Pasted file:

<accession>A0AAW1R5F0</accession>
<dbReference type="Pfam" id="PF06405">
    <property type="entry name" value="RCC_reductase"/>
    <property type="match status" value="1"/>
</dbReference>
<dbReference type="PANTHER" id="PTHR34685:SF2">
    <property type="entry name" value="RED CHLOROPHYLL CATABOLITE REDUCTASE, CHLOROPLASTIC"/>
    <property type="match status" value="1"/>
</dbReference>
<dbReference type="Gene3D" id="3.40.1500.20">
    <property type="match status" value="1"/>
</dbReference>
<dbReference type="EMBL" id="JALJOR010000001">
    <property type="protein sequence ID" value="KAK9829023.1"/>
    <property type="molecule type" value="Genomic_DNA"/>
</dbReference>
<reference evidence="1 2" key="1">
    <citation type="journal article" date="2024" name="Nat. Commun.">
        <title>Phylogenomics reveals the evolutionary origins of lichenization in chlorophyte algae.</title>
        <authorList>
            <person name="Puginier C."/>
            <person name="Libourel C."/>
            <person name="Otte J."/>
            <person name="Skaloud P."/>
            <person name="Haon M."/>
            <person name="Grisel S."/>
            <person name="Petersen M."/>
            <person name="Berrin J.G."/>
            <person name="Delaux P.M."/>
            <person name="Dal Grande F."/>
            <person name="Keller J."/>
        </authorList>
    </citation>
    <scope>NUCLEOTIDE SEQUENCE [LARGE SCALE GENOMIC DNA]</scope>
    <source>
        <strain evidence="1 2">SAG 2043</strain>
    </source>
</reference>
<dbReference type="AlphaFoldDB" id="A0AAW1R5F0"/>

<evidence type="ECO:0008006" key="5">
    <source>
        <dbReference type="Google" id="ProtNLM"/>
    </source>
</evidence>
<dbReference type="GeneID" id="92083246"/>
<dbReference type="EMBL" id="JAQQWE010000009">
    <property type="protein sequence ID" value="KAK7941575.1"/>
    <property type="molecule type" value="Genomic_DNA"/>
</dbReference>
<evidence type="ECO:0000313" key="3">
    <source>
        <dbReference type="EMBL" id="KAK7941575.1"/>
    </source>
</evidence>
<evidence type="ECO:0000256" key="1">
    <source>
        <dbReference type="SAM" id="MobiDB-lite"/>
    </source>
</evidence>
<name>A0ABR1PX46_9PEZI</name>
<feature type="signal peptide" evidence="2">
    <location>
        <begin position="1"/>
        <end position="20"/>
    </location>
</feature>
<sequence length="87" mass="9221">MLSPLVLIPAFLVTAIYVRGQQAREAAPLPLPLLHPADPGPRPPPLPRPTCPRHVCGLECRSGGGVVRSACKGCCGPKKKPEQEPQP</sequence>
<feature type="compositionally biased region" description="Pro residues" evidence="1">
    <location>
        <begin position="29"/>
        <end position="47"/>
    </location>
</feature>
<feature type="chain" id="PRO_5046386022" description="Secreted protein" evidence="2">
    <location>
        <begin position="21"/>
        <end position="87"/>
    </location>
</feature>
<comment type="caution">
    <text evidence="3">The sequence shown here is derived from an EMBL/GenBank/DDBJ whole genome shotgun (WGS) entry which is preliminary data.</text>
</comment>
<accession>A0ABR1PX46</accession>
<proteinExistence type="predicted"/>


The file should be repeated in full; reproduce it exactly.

<accession>A0AAW1R5F0</accession>
<dbReference type="Pfam" id="PF06405">
    <property type="entry name" value="RCC_reductase"/>
    <property type="match status" value="1"/>
</dbReference>
<dbReference type="PANTHER" id="PTHR34685:SF2">
    <property type="entry name" value="RED CHLOROPHYLL CATABOLITE REDUCTASE, CHLOROPLASTIC"/>
    <property type="match status" value="1"/>
</dbReference>
<dbReference type="Gene3D" id="3.40.1500.20">
    <property type="match status" value="1"/>
</dbReference>
<dbReference type="EMBL" id="JALJOR010000001">
    <property type="protein sequence ID" value="KAK9829023.1"/>
    <property type="molecule type" value="Genomic_DNA"/>
</dbReference>
<reference evidence="1 2" key="1">
    <citation type="journal article" date="2024" name="Nat. Commun.">
        <title>Phylogenomics reveals the evolutionary origins of lichenization in chlorophyte algae.</title>
        <authorList>
            <person name="Puginier C."/>
            <person name="Libourel C."/>
            <person name="Otte J."/>
            <person name="Skaloud P."/>
            <person name="Haon M."/>
            <person name="Grisel S."/>
            <person name="Petersen M."/>
            <person name="Berrin J.G."/>
            <person name="Delaux P.M."/>
            <person name="Dal Grande F."/>
            <person name="Keller J."/>
        </authorList>
    </citation>
    <scope>NUCLEOTIDE SEQUENCE [LARGE SCALE GENOMIC DNA]</scope>
    <source>
        <strain evidence="1 2">SAG 2043</strain>
    </source>
</reference>
<dbReference type="AlphaFoldDB" id="A0AAW1R5F0"/>

<evidence type="ECO:0008006" key="5">
    <source>
        <dbReference type="Google" id="ProtNLM"/>
    </source>
</evidence>
<dbReference type="GeneID" id="92083246"/>
<dbReference type="EMBL" id="JAQQWE010000009">
    <property type="protein sequence ID" value="KAK7941575.1"/>
    <property type="molecule type" value="Genomic_DNA"/>
</dbReference>
<evidence type="ECO:0000313" key="3">
    <source>
        <dbReference type="EMBL" id="KAK7941575.1"/>
    </source>
</evidence>
<evidence type="ECO:0000256" key="1">
    <source>
        <dbReference type="SAM" id="MobiDB-lite"/>
    </source>
</evidence>
<name>A0ABR1PX46_9PEZI</name>
<feature type="signal peptide" evidence="2">
    <location>
        <begin position="1"/>
        <end position="20"/>
    </location>
</feature>
<sequence length="87" mass="9221">MLSPLVLIPAFLVTAIYVRGQQAREAAPLPLPLLHPADPGPRPPPLPRPTCPRHVCGLECRSGGGVVRSACKGCCGPKKKPEQEPQP</sequence>
<feature type="compositionally biased region" description="Pro residues" evidence="1">
    <location>
        <begin position="29"/>
        <end position="47"/>
    </location>
</feature>
<feature type="chain" id="PRO_5046386022" description="Secreted protein" evidence="2">
    <location>
        <begin position="21"/>
        <end position="87"/>
    </location>
</feature>
<comment type="caution">
    <text evidence="3">The sequence shown here is derived from an EMBL/GenBank/DDBJ whole genome shotgun (WGS) entry which is preliminary data.</text>
</comment>
<accession>A0ABR1PX46</accession>
<proteinExistence type="predicted"/>